When Green is not Green, OR-- The Question of Artifical Turf
When one of
our dear friends proudly displayed his new, permanently manicured lawn to us
some years back, my intuition immediately kicked in saying, this doesn’t feel
right…Here was a yard where two dogs
handled their daily duties, and a slew of kids played regularly.I wondered, how does it get clean?He explained to us that he sprays it down
(waters it…?) to clean off the poop.But
no mowing required, and far less water required to keep it clean than to grow
are trend-setters and, as usual were well ahead of their time.In the last year or two, however, I am
noticing more artificial lawns being installed and felt the need to investigate
the matter more thoroughly.Is this a
real concern, or just an odd hunch?
all, I can say that a lot of people really don’t want to discuss this.And it will definitely be offensive to those
who have already installed the lawns.Regardless, it is imperative that we look to the future and not succumb
to instant gratification when it may have dangerous implications in the long
So, on that
eerie note, let’s begin with the pro’s.I didn’t even have to look these up or research them!
great.Here is an always green lawn, always
perfectly manicured.(Though I do have a
sick love, actually enjoying the mowing of grass, especially executing what I
call the “Vanity cut”, which is a cut on the bias— you don’t see that with
maintenance.Without pets, the need to
water this grass is non-existent.Leaves
will still need to be blown, but they appear to sit lightly on top of the grass
vs. getting all stuck and requiring a real rake.Does not require feeding.
Pesticides.Pests will not live on this
surface = no pesticides.
has led me to understand that artificial turf also allows for longer, safer playing
on fields because it doesn’t come up in trip-hazard clumps and big streaky,
(These I had
to look up because, other than my hunch that the dog poo was lingering, I didn’t
have a clue…)
had the most unabashedly frightening list of which here are the highlights:
heat-absorbing properties of an artificial field make it too hot to play on in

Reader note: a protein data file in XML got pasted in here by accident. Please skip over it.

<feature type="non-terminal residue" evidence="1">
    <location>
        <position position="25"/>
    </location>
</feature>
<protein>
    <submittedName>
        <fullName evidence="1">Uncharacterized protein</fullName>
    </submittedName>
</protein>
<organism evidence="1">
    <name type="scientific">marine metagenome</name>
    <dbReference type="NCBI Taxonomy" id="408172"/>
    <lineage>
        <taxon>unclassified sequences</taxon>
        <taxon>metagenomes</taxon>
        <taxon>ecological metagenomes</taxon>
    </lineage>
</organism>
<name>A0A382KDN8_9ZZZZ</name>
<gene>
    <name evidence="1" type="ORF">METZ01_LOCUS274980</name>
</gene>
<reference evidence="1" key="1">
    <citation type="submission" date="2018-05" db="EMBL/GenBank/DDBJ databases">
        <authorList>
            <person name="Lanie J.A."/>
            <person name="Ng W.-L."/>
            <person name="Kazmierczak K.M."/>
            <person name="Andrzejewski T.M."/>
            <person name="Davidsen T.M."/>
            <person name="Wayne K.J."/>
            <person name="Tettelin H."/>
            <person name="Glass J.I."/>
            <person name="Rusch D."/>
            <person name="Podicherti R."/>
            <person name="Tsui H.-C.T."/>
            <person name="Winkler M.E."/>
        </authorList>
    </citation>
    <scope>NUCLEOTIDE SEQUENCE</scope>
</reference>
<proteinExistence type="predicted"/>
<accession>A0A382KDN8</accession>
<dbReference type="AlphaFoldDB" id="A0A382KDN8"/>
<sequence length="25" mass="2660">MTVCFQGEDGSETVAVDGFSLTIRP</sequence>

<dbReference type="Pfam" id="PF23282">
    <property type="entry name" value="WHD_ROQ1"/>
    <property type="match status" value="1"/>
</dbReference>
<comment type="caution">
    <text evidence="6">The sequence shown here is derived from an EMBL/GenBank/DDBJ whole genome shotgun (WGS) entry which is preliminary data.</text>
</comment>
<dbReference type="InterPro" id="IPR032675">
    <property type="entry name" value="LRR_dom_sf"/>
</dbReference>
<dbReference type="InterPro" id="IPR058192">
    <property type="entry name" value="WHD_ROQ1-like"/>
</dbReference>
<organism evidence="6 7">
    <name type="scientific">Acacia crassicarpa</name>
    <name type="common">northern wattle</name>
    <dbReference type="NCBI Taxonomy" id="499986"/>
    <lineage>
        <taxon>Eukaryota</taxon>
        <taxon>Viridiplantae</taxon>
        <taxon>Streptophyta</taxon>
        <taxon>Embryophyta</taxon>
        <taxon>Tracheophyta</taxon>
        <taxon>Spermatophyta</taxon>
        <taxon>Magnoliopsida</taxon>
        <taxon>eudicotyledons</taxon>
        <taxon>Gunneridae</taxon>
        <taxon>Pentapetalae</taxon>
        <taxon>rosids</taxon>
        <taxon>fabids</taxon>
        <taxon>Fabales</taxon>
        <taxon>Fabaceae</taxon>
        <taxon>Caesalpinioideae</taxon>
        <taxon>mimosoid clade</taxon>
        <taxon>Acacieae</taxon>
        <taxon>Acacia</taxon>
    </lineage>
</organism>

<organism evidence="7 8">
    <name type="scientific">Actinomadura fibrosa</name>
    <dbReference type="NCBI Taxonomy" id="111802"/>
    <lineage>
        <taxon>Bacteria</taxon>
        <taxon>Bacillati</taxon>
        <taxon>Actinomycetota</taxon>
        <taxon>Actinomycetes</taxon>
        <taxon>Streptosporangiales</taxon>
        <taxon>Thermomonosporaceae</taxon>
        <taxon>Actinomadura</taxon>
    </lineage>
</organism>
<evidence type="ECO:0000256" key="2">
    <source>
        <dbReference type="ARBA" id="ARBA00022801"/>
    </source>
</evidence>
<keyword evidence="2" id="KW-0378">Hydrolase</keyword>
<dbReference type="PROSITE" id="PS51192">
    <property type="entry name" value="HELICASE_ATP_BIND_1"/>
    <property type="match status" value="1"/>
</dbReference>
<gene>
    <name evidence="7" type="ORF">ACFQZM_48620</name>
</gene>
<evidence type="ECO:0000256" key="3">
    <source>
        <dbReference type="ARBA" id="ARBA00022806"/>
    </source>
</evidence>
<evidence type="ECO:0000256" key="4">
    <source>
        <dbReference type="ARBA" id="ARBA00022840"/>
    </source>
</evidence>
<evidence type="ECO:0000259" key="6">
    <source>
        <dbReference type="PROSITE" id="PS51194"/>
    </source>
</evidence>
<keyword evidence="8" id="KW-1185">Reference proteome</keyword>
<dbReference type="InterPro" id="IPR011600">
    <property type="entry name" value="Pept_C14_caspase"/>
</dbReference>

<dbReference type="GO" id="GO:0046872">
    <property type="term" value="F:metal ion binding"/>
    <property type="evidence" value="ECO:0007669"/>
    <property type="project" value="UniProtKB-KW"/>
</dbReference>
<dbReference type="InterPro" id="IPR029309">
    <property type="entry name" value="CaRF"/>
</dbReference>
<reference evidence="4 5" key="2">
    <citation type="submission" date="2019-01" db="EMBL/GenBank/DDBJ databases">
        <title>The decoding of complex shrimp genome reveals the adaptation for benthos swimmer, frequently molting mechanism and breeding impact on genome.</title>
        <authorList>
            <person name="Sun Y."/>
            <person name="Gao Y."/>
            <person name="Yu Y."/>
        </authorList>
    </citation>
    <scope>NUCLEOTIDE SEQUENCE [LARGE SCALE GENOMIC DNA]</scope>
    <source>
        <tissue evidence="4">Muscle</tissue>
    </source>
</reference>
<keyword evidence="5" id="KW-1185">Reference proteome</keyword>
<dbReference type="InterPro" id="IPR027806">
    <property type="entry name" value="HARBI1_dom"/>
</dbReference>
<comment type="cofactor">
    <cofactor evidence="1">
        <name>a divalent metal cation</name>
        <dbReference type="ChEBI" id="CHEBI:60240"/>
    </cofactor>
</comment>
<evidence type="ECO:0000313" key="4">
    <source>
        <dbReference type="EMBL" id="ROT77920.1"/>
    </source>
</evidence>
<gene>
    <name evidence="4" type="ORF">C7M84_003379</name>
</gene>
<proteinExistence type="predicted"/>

extremely warm weather. On a 98-degree day, the temperature on the turf could
rise to more than 120 degrees. A Brigham Young University study found that the
surface temperature of synthetic turf at its football practice field was 37
degrees higher than the air temperature. Proponents point out that use of the
fields can be managed to ensure that athletes aren't playing at the hottest
times of the day and are adequately hydrated; as a result, they argue, the
higher temperature is more of a comfort issue than safety issue. (Authors note:
How might this play into climate change?)
exposure to lead has been linked to severe mental retardation, stunted growth
and death. As Don Mays, senior director of product safety at the Consumer's
Union, publisher of Consumer Reports, says, "There is no safe level of
lead; let's be clear on that." The American Academy of Pediatrics agrees,
saying that there is no safe level of lead exposure and suggesting that levels
in soil be no higher than trace amounts (40 parts per million).
turf fields made from nylon or nylon/polyethylene blend fibers may contain
levels of lead that pose a potential public health concern. Tests of
artificial turf fields made with only polyethylene fibers showed that
these fields contained very low levels of lead.
Turf, the largest artificial turf manufacturer in North America, sells a
lead-free artificial turf, but only if the community asks for the
custom-made field. The fields that most communities purchase use lead to
brighten the field's colors and for a sport team logo.
Jackie Lombardo, a member of the Sierra Club National Toxics Committee,